Name withheld by request
It was the early 1980s and I was about to do my second solo from a small airport on the NSW north coast; no great facilities, just a seldom-used terminal and a few hangars. I could see low, dark clouds off to the east and when I asked my instructor about weather conditions he assured me (with his 30-plus years of local experience) that it would be fine. The aircraft was a well-used Piper Tomahawk. It came complete with a rag to wipe up the small puddle of fluid on the floor under the controls every time we used it. When I quizzed my instructor, he used the old gag about only worrying when there was nothing there because that meant the reservoir was empty. I asked again about the weather. It was my call of course, but again he told me not to worry.
I took off to the west and put the Tomahawk into a left-hand turn as I climbed to 1200 feet, intending to head for the training area. As soon as the turn was completed, I found myself in thickening cloud with the strip disappearing under my left wing. I had done no IFR training at all and tried to steady my thoughts as the wind began bouncing me around and the cloud locked me in completely. I had no idea how I would find the strip safely, so I decided to head for the training area and hope conditions cleared. They didn’t. It began to rain. I knew 22 was the eastern end of the runaway, so if I flew on that heading I imagined I would have a vague idea of direction. I knew there was a hill ahead and to be safe I climbed to 5000 feet hoping to break through, but to no avail and the turbulence was increasing.
At this point I had very few choices, but I decided to take an educated guess at the time I’d need to clear the hill near the coast and then descend over the sea in the hope of finding a gap in the weather. I kept telling myself to watch the instruments and stay calm. After 10 minutes I began the descent. Four, three, two, one thousand feet, all the while sweating like a marathon runner with the effort of keeping the aircraft under control. There was nowhere to go but down, and I was feeling a little fatalistic at this stage because I didn’t know how to swim anyway. Cloud was still thick at 500 feet but at around 200 it thinned and I found I was over the sea under a dense overcast with some fog.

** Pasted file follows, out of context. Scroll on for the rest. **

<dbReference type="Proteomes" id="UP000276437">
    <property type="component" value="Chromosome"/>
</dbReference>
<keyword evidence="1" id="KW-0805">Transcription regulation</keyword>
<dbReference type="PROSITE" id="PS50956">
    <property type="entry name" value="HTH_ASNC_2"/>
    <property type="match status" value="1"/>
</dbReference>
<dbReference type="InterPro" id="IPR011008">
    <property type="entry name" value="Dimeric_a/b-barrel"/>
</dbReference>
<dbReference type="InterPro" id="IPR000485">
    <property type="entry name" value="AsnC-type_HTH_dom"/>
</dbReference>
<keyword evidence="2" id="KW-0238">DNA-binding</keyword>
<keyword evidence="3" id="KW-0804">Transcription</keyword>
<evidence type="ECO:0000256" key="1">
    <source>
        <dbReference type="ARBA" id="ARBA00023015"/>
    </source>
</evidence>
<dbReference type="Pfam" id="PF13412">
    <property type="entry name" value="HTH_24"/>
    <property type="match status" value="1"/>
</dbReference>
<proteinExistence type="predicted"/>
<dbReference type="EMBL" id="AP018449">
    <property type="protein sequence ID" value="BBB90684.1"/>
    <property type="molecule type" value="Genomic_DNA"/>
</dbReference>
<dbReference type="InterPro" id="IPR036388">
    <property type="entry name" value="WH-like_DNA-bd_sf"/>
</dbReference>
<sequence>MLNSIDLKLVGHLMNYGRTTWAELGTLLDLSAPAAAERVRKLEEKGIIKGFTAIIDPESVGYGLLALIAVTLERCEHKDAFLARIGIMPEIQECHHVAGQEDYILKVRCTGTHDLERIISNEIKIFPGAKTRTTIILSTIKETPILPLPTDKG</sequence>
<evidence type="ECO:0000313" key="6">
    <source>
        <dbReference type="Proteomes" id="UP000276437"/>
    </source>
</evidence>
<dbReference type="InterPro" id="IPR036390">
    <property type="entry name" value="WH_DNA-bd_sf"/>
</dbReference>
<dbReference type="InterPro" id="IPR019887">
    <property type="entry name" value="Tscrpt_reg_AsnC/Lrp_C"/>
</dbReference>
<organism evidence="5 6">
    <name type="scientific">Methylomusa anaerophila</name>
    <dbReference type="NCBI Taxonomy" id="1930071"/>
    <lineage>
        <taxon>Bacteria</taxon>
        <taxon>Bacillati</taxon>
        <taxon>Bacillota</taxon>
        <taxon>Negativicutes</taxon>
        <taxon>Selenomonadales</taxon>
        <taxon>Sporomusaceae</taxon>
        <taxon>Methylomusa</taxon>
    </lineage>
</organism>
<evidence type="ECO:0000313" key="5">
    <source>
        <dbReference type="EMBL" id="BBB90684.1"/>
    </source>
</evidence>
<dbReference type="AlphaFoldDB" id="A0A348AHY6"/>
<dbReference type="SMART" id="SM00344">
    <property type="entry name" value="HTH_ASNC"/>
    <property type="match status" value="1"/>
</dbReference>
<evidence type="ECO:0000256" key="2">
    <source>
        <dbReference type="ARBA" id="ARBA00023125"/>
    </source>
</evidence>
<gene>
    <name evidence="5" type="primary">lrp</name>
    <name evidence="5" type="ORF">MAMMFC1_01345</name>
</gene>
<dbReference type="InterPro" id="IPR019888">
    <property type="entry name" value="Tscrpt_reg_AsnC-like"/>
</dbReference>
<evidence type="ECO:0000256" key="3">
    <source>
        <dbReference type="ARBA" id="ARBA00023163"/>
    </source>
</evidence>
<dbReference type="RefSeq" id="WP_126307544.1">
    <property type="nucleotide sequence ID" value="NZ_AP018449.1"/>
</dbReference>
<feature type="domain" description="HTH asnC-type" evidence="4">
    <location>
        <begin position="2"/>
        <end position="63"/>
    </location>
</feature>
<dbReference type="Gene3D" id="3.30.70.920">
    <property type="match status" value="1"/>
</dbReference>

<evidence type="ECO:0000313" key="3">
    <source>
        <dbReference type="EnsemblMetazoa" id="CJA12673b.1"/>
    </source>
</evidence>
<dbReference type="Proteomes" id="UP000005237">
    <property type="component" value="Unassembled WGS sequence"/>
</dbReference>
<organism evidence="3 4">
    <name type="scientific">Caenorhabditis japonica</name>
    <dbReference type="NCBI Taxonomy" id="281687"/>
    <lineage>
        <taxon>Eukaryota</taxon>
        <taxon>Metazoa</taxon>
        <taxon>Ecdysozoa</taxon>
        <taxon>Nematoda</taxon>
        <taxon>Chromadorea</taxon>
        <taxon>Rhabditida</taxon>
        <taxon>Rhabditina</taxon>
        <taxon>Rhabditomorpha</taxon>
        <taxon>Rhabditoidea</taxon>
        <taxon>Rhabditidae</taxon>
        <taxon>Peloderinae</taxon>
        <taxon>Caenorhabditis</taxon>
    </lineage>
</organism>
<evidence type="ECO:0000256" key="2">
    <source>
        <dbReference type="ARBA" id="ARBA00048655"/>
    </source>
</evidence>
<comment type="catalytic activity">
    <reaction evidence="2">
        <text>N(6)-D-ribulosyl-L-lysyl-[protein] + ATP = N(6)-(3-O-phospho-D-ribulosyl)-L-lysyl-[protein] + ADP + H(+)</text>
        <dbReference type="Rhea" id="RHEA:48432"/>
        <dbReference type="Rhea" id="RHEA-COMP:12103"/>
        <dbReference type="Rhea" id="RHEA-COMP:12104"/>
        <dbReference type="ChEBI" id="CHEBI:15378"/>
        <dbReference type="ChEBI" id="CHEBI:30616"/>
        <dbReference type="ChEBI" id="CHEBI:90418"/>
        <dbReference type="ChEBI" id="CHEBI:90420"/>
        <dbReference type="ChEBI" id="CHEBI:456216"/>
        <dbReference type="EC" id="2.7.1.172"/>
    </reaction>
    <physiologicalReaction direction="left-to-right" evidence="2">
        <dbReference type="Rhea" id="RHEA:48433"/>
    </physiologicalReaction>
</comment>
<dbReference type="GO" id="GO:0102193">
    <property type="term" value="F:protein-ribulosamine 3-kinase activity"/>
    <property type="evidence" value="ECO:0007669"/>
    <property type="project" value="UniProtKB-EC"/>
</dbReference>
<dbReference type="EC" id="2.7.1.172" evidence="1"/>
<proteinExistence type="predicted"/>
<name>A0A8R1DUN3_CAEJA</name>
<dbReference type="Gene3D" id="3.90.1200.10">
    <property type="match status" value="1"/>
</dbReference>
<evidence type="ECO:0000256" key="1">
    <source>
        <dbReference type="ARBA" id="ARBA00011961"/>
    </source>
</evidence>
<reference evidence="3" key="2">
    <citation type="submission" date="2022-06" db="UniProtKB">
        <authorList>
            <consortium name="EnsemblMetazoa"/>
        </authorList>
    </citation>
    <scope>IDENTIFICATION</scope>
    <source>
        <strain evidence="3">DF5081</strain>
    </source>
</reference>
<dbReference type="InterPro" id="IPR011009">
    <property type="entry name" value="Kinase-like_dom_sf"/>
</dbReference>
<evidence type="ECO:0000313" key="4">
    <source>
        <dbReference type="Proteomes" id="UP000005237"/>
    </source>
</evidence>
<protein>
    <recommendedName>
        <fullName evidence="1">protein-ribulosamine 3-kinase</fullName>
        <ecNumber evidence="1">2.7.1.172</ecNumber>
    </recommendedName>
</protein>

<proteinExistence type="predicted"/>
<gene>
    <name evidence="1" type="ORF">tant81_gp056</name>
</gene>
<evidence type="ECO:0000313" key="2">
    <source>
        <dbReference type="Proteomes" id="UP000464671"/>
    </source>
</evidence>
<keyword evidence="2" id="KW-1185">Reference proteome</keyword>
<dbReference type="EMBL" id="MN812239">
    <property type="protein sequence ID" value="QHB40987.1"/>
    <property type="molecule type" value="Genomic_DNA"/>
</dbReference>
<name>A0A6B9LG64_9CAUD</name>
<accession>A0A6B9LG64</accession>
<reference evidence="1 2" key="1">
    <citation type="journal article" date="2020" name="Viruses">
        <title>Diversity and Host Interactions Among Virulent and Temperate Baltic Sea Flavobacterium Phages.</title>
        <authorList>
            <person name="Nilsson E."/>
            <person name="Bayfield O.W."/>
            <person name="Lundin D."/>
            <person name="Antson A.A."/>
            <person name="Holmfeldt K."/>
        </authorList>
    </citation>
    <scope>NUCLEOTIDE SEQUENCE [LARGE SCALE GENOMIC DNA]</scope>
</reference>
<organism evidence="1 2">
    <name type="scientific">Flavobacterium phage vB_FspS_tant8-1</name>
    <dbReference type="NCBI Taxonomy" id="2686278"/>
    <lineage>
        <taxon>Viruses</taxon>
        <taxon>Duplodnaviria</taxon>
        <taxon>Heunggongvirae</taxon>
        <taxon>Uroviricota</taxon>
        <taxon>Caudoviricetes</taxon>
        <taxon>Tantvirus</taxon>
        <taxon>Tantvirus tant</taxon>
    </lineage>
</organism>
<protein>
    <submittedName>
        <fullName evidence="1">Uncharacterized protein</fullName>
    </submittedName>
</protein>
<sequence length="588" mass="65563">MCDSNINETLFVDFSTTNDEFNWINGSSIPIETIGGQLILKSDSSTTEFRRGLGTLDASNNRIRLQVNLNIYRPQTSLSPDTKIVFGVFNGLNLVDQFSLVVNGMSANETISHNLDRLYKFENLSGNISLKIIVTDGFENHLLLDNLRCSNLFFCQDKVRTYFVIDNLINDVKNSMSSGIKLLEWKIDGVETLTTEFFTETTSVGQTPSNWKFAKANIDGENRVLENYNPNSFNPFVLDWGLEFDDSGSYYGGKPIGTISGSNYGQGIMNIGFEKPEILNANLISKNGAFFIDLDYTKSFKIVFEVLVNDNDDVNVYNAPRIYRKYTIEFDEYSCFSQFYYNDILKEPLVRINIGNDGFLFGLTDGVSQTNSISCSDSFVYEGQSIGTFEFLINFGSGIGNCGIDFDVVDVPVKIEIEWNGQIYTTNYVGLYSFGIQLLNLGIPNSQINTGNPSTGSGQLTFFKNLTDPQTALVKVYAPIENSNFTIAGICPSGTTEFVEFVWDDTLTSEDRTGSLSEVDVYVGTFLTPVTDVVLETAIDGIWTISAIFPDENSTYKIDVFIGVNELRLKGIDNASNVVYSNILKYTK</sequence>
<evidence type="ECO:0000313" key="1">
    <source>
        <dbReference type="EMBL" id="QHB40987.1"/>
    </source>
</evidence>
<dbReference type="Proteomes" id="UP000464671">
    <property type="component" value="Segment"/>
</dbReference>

I turned back toward the coast and saw the bulk of Trial Bay Gaol on the headland at South West Rocks, so at least I knew where I was. I had no choice but to drop lower and find the mouth of the Macleay River. We had done an exercise just a few weeks ago of following the river home, which was handy because I knew where the powerline crossings were and could clear them without surprises. It was still a struggle to hold it in the wind, but eventually I saw the poplar plantation that would point me to the water reservoir and a final approach.
I’d come this far and I wasn’t going to let a crosswind put me off at this stage.
I wobbled it down onto the strip and taxied back to the hangar. I was soaked to the skin when I stepped out of the aeroplane. ‘You got back alright then,’ my instructor said, and that was it. He was very old school and it was the bush. But I now had to consider several things; all of which were no doubt coloured by wanting to do that second solo.
I could have called it off, but I deferred to the experience of my instructor who, as it turned out, wasn’t a great judge of weather. He could have erred on the side of safety, but wanted me to get my hours up. I hadn’t been trained for the situation I found myself in, and if I panicked it would have been over quickly. On the plus side he had taken me through the exercise of flying up the river that saved the day. A few weeks later, with me in the right-hand seat, we were coming in to land in his Rockwell 114. As we crossed the fence, I rapidly reminded him that he hadn’t lowered the undercarriage. He pulled back on the controls and we went around. ‘Bugger me,’ he said, ‘with you sitting next to me I was thinking we were in the Tomahawk.’ So maybe it wasn’t all my fault.